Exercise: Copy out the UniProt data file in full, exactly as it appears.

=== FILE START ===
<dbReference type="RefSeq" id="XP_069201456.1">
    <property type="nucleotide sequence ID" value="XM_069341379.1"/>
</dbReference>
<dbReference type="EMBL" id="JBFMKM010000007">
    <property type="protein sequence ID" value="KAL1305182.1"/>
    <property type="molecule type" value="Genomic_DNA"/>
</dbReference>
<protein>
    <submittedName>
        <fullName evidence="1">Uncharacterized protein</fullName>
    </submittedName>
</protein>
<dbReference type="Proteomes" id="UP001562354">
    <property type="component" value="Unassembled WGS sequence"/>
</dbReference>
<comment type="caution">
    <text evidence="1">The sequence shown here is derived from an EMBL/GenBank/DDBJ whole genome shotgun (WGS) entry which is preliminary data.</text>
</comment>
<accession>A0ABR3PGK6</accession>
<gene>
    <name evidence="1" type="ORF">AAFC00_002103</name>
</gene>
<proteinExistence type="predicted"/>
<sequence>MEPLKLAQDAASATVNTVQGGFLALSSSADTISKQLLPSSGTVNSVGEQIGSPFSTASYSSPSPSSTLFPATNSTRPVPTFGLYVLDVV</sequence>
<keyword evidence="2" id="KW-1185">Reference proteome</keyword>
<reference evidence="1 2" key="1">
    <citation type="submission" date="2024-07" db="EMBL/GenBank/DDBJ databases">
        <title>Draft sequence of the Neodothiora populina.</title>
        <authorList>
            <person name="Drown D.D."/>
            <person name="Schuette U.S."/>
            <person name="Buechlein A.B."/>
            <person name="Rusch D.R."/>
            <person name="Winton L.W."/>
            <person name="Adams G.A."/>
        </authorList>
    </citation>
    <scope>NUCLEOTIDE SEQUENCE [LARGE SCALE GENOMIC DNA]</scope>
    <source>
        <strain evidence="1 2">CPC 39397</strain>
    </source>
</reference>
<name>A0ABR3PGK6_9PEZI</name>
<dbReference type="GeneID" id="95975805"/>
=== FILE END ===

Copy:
<dbReference type="RefSeq" id="XP_069201456.1">
    <property type="nucleotide sequence ID" value="XM_069341379.1"/>
</dbReference>
<dbReference type="EMBL" id="JBFMKM010000007">
    <property type="protein sequence ID" value="KAL1305182.1"/>
    <property type="molecule type" value="Genomic_DNA"/>
</dbReference>
<protein>
    <submittedName>
        <fullName evidence="1">Uncharacterized protein</fullName>
    </submittedName>
</protein>
<dbReference type="Proteomes" id="UP001562354">
    <property type="component" value="Unassembled WGS sequence"/>
</dbReference>
<comment type="caution">
    <text evidence="1">The sequence shown here is derived from an EMBL/GenBank/DDBJ whole genome shotgun (WGS) entry which is preliminary data.</text>
</comment>
<accession>A0ABR3PGK6</accession>
<gene>
    <name evidence="1" type="ORF">AAFC00_002103</name>
</gene>
<proteinExistence type="predicted"/>
<sequence>MEPLKLAQDAASATVNTVQGGFLALSSSADTISKQLLPSSGTVNSVGEQIGSPFSTASYSSPSPSSTLFPATNSTRPVPTFGLYVLDVV</sequence>
<keyword evidence="2" id="KW-1185">Reference proteome</keyword>
<reference evidence="1 2" key="1">
    <citation type="submission" date="2024-07" db="EMBL/GenBank/DDBJ databases">
        <title>Draft sequence of the Neodothiora populina.</title>
        <authorList>
            <person name="Drown D.D."/>
            <person name="Schuette U.S."/>
            <person name="Buechlein A.B."/>
            <person name="Rusch D.R."/>
            <person name="Winton L.W."/>
            <person name="Adams G.A."/>
        </authorList>
    </citation>
    <scope>NUCLEOTIDE SEQUENCE [LARGE SCALE GENOMIC DNA]</scope>
    <source>
        <strain evidence="1 2">CPC 39397</strain>
    </source>
</reference>
<name>A0ABR3PGK6_9PEZI</name>
<dbReference type="GeneID" id="95975805"/>